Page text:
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Report: Many Discount Medical Cards a Sham

Savings are elusive, with consumers often told outright lies

FRIDAY, March 11, 2005 (HealthDay News) -- Consumers buying discount medical cards are encountering a host of problems ranging from deception to outright fraud, a new report finds.

"Consumers sign up, and most of the time they really get nothing and they pay for it," said Mila Kofman, lead author of the research released Friday.

"One card told us they provided $10,000 in hospital coverage, which was just flat out a lie," continued Kofman, who is an assistant research professor at Georgetown University's Health Policy Institute, which did the study for the Commonwealth Fund.

"You couldn't get a list of providers. We had to call them, wait sometimes a week for them to call us back, and then five providers told us they didn't participate," she added.

To reach their conclusions, the researchers tested out five of the nine cards available in the Washington, D.C., area for three months last fall. In each instance, they enrolled, used the health care services and then canceled the card.

The findings have led Kofman and others to call for tougher regulations. "We need full licensing for these companies, full regulations for these products," she said. "Right now, it's virtually unregulated, so if there's a problem like unauthorized withdrawal or unauthorized charges on a credit card, there's almost no one to complain to."

The problem is that the cards are fairly new to the market, new enough for lawmakers not to have caught up. "They haven't been around long enough for states to have adopted meaningful regulation," confirmed Sandy Praeger, insurance commissioner for the state of Kansas.

Not to be confused with the Medicare prescription drug cards, these medical discount cards promise more general savings, including discounts on doctor's visits and hospital visits, and can be purchased by anyone with the money to buy them.

Members supposedly benefit from a group discount and must pay $13 to $148 per month per single person and, often, a non-refundable enrollment fee, which can climb as high as $200.

After reviewing marketing materials, using the five different cards and interviewing regulators and government officials, Forman and her co-authors concluded that the services actually offered are not always what is promised.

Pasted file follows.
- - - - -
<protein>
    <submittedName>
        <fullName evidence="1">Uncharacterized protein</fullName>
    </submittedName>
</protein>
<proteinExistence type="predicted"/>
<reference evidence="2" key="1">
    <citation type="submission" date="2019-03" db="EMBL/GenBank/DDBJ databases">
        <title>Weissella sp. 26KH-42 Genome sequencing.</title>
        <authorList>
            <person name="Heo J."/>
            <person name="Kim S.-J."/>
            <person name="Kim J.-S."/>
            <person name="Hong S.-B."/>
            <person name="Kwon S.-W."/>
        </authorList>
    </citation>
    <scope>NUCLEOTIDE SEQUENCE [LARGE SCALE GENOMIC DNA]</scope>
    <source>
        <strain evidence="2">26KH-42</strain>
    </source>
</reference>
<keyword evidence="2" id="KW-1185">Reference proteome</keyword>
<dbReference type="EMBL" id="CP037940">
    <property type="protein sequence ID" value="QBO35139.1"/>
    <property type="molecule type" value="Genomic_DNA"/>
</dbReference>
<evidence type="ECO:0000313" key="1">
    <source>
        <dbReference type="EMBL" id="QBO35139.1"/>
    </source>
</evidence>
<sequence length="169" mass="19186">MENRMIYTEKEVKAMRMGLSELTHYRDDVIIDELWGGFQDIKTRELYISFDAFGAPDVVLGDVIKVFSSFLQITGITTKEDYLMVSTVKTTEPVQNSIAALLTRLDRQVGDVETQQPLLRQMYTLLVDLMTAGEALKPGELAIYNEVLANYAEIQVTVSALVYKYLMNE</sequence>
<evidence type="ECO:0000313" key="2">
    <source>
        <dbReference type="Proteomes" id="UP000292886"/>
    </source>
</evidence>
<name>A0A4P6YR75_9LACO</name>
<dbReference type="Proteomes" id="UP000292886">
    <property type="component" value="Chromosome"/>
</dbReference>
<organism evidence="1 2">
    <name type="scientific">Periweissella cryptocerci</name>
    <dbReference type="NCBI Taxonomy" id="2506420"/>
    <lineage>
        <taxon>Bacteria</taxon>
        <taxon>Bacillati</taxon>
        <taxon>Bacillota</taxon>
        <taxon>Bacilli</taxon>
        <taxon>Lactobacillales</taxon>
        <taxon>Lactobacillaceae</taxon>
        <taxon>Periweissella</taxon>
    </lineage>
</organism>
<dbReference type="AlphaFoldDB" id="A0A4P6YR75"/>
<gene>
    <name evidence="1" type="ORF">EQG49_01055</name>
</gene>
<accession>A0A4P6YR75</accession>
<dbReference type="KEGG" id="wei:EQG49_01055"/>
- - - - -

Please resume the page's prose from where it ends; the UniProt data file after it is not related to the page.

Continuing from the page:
The initial marketing is often misleading and sometimes amounts to outright fraud, Kofman said. Companies use high-pressure sales tactics, sometimes make inaccurate statements about the cards as well as exaggerate the savings to be had.

Three cards did not provide a list of doctors prior to enrolling, the researchers found, and after enrollment, some companies provided information that proved to be inaccurate. To get a list of providers, the researchers often had to call the company several times. Some discounts were less than initially promised, they said.

On one card, only 16 of the 44 doctors on the list provided by the company actually honored the card; of those, only nine divulged an estimated discount. Some doctors couldn't be contacted because the phone numbers were wrong or the physicians were no longer in practice. And only for one card did all the listed providers confirm that they would provide discounts.

In addition, they found, there appeared to be no correlation between the price of the card and the amount of savings. In other words, an expensive card did not necessarily confer greater savings.

To compound matters, many consumers believe the cards are insurance -- which they are not -- and therefore are regulated, Kofman's team added.

The experiences of the study authors jive with what insurance overseers are hearing, Praeger said.

According to the report, Florida reported almost 800 consumer inquiries and complaints involving discount cards, during one nine-month period. One card program in New York advertised savings as high as 90 percent. That state's Attorney General, however, found that typical savings were closer to 15 percent off the customary rate. Montana has shut down 11 companies for selling cards without a network.

On the other hand, some discount medical card companies are themselves in favor of standards that would make the industry more reputable.

And some states already have regulations in place. Kansas, for instance, requires advertising that clearly states the cards are not insurance and also requires companies to provide a list of providers up front.

But often this type of action only comes after the fact, the experts say.

"The legitimate are performing correctly, but the illegal are very elusive," Praeger said. "By the time you find out about it, the phone number has been disconnected and the office is closed."

She cited one case where her office traced an 800 number to Nova Scotia. "Clearly, that's outside our jurisdiction," she said.

The National Association of Insurance Commissioners is working on a model for regulation, she said, adding that "regulation usually comes about because people don't perform like they're supposed to, and it's unfortunate."

"Consumers are buying and will be buying in the future, I'm guessing, because they are desperate," Kofman said. "They need to be protected.

More information

Visit the Commonwealth Fund for the full report.

SOURCES: Mila Kofman, J.D., assistant research professor, Health Policy Institute, Georgetown University, Washington, D.C.; Sandy Praeger, commissioner of insurance, state of Kansas, Topeka; March 11, 2005, report, The Commonwealth Fund,
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